Codependent, much?

Before the holidays, I worked with Tara from A Life Changing Journey to gain some perspective on making big changes in my life. Going into the whole life coaching thing was new for me. I wasn’t sure what I was going to get out of it, and I wasn’t sure what I was going to be willing to discuss. We talked about a lot of things, but the big thing I got out of our sessions together was that I am the one in charge of my life. I am driving.

For as independent and together as I try to be, there are certain aspects of my life where I let other people’s opinions and feelings rule my decisions. For example, I want a tattoo. I know I want a tattoo. I’m certain of the content and the placement, yet I am hesitating. The hesitation is not because I’m afraid of the actual process of getting the tattoo. Sure, the permanence is a little scary, but the procedure is not. (I had a thyroid biopsy. I can do anything.) What keeps getting into my head is that I’m going to disappoint someone. Someone close to me may not like tattoos, and they may think that my having one in such a visible location is wrong, stupid, etc.

Why does it matter?

This is how a lot of my decisions are made. I worry about how my decisions about things I want to do are going to affect other people’s opinions of me. I’m not worried about superficial things, like if the clothes I’m wearing are in style or if I’m up-to-date on pop culture, but I worry about the very personal, important decisions about my life.

This needs to stop.

What I choose to do with my life is my choice. I am in the driver’s seat. I am driving.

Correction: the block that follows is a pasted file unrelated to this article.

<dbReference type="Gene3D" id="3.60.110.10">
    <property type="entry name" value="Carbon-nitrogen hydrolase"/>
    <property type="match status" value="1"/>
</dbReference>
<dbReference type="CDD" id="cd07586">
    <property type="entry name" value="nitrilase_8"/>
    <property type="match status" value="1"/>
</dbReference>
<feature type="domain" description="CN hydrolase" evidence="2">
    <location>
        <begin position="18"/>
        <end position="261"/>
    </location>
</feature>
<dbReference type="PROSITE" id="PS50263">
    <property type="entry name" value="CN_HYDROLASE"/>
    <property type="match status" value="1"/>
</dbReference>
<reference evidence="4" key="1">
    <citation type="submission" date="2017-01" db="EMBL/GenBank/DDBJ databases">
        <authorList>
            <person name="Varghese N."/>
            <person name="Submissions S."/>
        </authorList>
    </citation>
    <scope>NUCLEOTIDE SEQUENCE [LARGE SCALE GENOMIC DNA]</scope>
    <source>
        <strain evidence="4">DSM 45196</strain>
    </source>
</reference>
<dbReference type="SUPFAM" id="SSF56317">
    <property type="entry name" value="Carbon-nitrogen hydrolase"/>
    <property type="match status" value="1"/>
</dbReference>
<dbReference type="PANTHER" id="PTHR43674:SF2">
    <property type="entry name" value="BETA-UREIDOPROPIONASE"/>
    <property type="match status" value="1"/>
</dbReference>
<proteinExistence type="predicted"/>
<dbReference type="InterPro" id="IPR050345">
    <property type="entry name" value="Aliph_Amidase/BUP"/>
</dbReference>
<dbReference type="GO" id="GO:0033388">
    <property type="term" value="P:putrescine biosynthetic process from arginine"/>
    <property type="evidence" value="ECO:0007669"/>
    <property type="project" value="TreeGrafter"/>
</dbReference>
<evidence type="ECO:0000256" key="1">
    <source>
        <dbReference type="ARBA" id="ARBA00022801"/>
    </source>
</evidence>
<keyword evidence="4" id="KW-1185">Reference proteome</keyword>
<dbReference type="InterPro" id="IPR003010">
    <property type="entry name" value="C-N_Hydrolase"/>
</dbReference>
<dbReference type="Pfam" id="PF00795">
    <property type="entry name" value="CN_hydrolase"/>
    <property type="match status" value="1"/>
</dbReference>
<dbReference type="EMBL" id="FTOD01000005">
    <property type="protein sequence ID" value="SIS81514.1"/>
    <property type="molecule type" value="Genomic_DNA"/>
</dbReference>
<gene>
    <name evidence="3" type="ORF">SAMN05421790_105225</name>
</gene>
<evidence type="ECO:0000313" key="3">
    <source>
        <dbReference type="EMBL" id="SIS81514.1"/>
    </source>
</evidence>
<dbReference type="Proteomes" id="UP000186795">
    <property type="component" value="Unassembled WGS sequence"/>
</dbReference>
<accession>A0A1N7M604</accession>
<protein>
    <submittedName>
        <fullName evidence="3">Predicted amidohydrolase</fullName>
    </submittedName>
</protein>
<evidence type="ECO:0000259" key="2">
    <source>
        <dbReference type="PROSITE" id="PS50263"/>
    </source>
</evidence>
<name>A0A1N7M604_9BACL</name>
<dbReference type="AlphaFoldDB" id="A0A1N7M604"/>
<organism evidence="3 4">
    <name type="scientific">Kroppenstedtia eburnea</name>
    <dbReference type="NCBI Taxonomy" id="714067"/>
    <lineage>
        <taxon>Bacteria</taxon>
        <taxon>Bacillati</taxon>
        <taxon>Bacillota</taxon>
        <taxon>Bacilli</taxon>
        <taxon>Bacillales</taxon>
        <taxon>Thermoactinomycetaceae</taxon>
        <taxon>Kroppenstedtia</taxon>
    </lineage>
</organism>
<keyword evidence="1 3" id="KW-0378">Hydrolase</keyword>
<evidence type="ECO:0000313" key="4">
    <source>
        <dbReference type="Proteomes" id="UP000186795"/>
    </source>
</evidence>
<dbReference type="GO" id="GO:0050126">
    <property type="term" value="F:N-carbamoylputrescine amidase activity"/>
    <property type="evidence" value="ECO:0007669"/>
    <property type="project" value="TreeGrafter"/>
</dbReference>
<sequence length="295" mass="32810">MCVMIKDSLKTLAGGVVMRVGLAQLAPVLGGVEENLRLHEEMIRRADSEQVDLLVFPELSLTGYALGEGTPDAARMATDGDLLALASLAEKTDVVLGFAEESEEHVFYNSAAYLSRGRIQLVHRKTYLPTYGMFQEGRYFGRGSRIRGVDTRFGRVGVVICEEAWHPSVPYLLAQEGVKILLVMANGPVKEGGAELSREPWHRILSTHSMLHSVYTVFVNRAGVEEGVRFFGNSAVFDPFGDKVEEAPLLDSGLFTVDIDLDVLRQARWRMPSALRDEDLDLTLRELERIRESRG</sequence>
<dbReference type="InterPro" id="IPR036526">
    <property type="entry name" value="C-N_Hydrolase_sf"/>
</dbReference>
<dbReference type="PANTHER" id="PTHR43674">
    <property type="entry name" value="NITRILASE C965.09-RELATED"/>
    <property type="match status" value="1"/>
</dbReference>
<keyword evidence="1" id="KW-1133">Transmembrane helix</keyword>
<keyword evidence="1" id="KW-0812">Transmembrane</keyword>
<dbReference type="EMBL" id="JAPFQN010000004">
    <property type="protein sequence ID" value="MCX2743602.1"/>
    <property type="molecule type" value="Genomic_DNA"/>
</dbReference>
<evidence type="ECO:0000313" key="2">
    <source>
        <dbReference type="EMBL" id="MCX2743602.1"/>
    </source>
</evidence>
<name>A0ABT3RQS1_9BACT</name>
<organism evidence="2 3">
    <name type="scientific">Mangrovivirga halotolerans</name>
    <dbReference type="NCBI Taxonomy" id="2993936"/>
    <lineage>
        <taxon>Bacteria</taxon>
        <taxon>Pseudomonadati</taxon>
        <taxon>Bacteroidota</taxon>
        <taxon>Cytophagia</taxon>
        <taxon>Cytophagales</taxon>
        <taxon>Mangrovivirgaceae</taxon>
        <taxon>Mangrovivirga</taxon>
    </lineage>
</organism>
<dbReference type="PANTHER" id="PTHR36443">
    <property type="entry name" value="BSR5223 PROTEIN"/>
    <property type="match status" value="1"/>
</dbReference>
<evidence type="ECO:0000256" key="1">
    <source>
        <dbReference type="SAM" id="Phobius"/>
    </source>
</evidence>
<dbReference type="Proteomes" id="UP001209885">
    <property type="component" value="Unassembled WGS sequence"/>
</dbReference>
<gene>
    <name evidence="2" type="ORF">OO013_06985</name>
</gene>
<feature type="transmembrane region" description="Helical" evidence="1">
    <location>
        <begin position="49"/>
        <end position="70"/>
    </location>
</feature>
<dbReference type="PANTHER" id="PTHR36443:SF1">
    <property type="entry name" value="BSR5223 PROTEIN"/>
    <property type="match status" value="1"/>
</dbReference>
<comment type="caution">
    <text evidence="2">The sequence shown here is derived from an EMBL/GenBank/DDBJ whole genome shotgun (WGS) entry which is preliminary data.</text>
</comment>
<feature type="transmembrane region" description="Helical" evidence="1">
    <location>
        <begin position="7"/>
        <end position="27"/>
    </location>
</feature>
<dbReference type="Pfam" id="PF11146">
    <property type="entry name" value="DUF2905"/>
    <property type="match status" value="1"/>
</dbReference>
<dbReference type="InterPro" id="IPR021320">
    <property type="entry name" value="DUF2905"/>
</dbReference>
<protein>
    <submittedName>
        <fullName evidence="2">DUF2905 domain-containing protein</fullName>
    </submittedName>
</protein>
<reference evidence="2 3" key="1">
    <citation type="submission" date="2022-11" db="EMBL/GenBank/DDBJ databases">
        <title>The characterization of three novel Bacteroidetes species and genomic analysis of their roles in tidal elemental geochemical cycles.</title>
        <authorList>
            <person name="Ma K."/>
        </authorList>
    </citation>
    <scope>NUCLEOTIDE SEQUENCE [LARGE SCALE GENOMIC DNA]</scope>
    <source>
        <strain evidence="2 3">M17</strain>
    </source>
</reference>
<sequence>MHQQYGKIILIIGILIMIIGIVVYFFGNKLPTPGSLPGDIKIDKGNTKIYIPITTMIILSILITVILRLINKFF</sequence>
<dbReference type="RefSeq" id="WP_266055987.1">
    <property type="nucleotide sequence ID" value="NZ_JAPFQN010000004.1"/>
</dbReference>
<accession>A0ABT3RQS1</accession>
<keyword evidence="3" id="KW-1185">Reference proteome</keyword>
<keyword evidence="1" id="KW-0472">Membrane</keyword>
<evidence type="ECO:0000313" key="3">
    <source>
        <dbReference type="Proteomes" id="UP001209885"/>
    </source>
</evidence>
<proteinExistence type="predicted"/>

Everything Will Be OK

While I can’t say much at the moment, I can say that right now is ROUGH. Things aren’t going my way, and things haven’t been going my way for quite some time. However, I believe that everything is going to be OK.

I can’t talk about what’s going on, but I can say that every choice I make from here on out will be an intentional one. Every choice will have a purpose. It has taken me a year of ups and downs throughout all aspects of my life to realize that some days, some weeks, some months, and some years are not yours to conquer. Sometimes the hits just keep coming, but how you deal with each one is up to you.

It could be worse. No one died, and no one is dying. (Knock on wood.)

It’s taken this year of crap (ineloquent but true) for me to realize that I wll be OK. Never before have I ever doubted my “okayness” until I went through this last year, but now I know that I can and will be OK no matter what. Life happens. It’s how you deal with it that determines how you will proceed.

These next few weeks and months will be a challenge, but I will get through them. If anything, my challenges in this past year have taught me that I have a support system, as non-traditional as it may be. I have people that love me. I have people that worry about me. I have people that will kick me in the ass when I need it. I have people that will not let me forget what good things I have in my life and what things I am capable of doing.

Last year, I was sad and uncertain about the future. Today, I have a plan, and I am hopeful.

One Day at a Time

“One day at a time–this is enough. Do not look back and grieve over the past for it is gone; and do not be troubled about the future, for it has not yet come. Live in the present, and make it so beautiful it will be worth remembering.”

– Ida Scott Taylor